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The Montauk Monster Vanishes

Thu, 08/07/2008 - 12:14
The Montauk Monster gave Senate Barack Obama a “bump” greeting this week. Not really. The image appeared on the Web site

The Montauk Monster is missing. The putrescent carcass of the creature whose image has captivated millions around the globe and spawned nearly as many identities was taken from two Montaukers. They said they planned to supply the beast’s bones to an artist who had already found a buyer for signed monster art.

“Someone came and took the carcass. Now I have to hunt for my damn creature,” said Eric Olsen, an agent for Blue Dog Realty and a surfer, who retrieved the rotting animal from the beach in front of the Surfside Inn on the night of July 13, the day it was first photographed by Jenna Hewitt.

“I took the creature off the beach at 11:30 in a bag and put it in the back of my car. I brought it to Noel Arikian’s, and we were going to reduce it to bones,” a disappointed Mr. Olsen said on Sunday.

According to the plan, the monster’s bones were to be given a lucrative artistic touch by Rafael Mazzucco, a fashion photographer and artist who has a house in Montauk. Mr. Olsen said the artist had more than one New York City patron interested.

However, at some point over the weekend, the carcass was removed from the woods beside Mr. Arikian’s house where it had been left to decompose.

Those who discovered the Montauk Monster, from left, Courtney Fruin, Jenna Hewitt, and Rachel Goldberg, were interviewed by Andrew Ehinger of News 12 Long Island, as well as by a host of others. On Tuesday afternoon, Eric Olsen, below, pleaded for the return of the monster’s carcass in the name of art. Photos by Janis Hewitt and Russell Drumm

On Tuesday afternoon, Mr. Olsen made a passionate appeal for the return of the Montauk Monster’s remains in the interest of art.

The day before he had driven to Kennedy Airport to pick up Mr. Mazzucco. During the ride home, Mr. Olsen said, he and the artist went over the plans they had made to entomb the monster’s bones in a block of fiberglass resin in the manner of the artist Damien Hirst. But then the monster was gone.

Mr. Olsen said he was claiming ownership of the rotting carcass by virtue of what he’d gone through on the night of July 13 to take it from the beach to Mr. Arikian’s yard, where photos were to be taken and artistic plans made.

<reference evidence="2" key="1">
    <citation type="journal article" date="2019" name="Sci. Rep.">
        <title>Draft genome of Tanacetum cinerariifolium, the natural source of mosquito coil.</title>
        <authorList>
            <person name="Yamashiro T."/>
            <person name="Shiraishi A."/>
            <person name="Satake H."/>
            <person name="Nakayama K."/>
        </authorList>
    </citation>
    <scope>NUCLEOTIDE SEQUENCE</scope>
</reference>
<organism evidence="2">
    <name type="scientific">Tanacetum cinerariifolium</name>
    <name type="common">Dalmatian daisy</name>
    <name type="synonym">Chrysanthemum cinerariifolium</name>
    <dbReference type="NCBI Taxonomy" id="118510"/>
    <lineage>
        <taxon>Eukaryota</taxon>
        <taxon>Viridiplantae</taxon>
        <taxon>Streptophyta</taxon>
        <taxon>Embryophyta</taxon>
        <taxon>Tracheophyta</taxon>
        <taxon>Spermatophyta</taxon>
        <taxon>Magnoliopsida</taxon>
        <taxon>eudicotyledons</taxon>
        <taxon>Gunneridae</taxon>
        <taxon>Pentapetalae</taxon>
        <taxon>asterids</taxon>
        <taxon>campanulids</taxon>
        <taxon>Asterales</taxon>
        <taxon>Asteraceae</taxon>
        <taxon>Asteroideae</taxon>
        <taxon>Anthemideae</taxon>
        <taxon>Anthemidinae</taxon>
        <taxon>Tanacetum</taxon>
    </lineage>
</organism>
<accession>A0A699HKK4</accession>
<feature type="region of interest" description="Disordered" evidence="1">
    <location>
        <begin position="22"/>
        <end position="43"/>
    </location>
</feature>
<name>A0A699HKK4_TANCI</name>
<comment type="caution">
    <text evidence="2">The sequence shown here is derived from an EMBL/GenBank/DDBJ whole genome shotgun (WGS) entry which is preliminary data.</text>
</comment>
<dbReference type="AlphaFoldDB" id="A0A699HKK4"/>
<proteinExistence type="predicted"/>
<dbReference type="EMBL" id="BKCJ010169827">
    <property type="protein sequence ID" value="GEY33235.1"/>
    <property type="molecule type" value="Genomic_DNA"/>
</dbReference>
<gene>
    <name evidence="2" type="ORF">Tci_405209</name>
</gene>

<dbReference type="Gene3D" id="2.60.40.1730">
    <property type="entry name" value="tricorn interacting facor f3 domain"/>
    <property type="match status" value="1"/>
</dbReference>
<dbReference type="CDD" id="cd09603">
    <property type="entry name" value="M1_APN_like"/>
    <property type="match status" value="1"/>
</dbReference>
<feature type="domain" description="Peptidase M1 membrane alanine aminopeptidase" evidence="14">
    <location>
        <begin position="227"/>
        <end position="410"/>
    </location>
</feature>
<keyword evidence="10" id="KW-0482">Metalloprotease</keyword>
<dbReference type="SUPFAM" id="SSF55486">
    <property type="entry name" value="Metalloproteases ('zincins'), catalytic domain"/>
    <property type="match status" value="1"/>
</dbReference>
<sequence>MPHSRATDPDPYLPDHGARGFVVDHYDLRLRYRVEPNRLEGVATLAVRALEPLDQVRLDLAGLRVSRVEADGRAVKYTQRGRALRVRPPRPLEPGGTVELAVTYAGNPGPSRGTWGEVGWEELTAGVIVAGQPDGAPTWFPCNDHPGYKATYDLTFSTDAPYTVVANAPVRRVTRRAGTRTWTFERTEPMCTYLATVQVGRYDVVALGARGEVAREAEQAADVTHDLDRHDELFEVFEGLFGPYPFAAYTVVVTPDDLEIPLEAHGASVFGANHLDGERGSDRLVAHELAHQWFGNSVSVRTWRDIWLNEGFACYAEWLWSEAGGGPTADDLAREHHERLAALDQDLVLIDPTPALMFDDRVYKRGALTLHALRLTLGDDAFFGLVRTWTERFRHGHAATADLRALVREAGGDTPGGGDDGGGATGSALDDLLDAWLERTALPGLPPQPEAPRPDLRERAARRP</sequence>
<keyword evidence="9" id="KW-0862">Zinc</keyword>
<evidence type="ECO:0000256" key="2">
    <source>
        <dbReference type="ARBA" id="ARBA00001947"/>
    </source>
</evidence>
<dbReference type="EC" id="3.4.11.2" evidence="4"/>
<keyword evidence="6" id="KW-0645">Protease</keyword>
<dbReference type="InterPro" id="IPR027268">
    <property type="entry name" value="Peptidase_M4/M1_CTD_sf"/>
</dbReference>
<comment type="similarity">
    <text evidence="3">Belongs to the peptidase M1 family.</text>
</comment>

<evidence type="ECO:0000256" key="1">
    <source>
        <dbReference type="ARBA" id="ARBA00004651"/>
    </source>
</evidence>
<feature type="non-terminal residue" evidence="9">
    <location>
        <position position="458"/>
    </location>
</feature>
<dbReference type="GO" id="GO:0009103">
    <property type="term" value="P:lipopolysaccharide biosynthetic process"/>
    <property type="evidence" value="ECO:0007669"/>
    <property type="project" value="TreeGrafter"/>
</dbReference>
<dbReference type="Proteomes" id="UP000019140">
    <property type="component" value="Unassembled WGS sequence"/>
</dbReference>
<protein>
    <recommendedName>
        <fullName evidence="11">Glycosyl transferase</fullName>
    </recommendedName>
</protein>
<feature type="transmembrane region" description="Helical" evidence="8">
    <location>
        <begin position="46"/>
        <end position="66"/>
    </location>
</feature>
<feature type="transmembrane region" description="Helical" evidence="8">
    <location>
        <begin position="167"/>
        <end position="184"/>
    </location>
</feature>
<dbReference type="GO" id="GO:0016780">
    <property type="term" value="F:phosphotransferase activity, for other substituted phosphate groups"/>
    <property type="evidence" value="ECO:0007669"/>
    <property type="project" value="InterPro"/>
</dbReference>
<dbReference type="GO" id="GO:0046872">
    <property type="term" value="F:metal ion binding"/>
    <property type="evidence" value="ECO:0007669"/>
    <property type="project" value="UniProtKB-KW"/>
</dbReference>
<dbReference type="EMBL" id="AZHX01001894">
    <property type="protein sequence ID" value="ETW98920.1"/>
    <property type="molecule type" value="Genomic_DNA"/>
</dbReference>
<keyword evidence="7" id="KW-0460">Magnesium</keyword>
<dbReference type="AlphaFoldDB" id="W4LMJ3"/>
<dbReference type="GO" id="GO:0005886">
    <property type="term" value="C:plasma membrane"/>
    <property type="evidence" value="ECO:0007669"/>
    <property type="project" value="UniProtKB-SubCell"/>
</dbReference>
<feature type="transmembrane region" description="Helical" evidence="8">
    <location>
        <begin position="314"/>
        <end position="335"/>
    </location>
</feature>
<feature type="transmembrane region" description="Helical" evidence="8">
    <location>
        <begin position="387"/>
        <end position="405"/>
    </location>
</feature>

“I ran down the beach looking for it with a flashlight. I found it and put it in an Atlantic Realty Group bag and put it in the car. I almost puked,” Mr. Olsen said of the smell. During the ride, he said, he worried he might be stopped by a policeman, “who would think I had a dead body in the car — there was.”

The disappointed sculptor said he felt certain the rumors circulating around Montauk were true — that the monster had been ferreted away by Carter and Colin Davis, who are twin brothers, and was now in the possession of their father, Paul, who had plans to make a movie starring the monster. Paul Davis could not be reached for comment. In fact, the Davis boys had permission to take the beast.

Mr. Olsen said he saw no conflict. “Let them do what they want to do. Just give us back the bones when they’re done.”

The most recent chapter follows a blizzard of media and Internet attention that would not seem to result from the demise of a raccoon or small dog, two of the more likely guesses as to the true nature of the beast.

“I have a headache,” Ms. Hewitt said on Monday, the day before she was to be interviewed by a number of radio and television reporters. Ms. Hewitt snapped the famous photograph of the creature after she and her friends Rachel Goldberg and Courtney Fruin found it washed up in front of the Surfside.

“We’ve had invites. It’s fun, but it’s August, and we work in restaurants,” Ms. Hewitt said.

The photo of a small animal, which looked perhaps like a pig with a beak or a dead dog, was first printed in The Independent newspaper, then made its way to the Web site Gawker, whose initial story has been viewed more than 1.2 million times.

The mystery mushroomed on the Internet. In the fertile imagination of the blogosphere, it became a mutant from the animal testing facility on Plum Island, a creature from outer space, or a griffin. Along the way, the Montauk Monster acquired a nickname, Monty, putting it among a rarified class of creatures of dubious authenticity, such as the Loch Ness Monster, which is referred to as Nessie.

People with time on their hands have filled pages upon pages of commentary and speculation about it on various Web sites. Others carefully pasted the digital image onto photographs, such as one that showed Barack Obama bumping fists with the Montauk Monster.

At press time it was learned that a deal had been struck between the Olsen and Davis groups. “Lawyers are involved now,and there may be a bidding war for the bones,” Mr. Olsen said.

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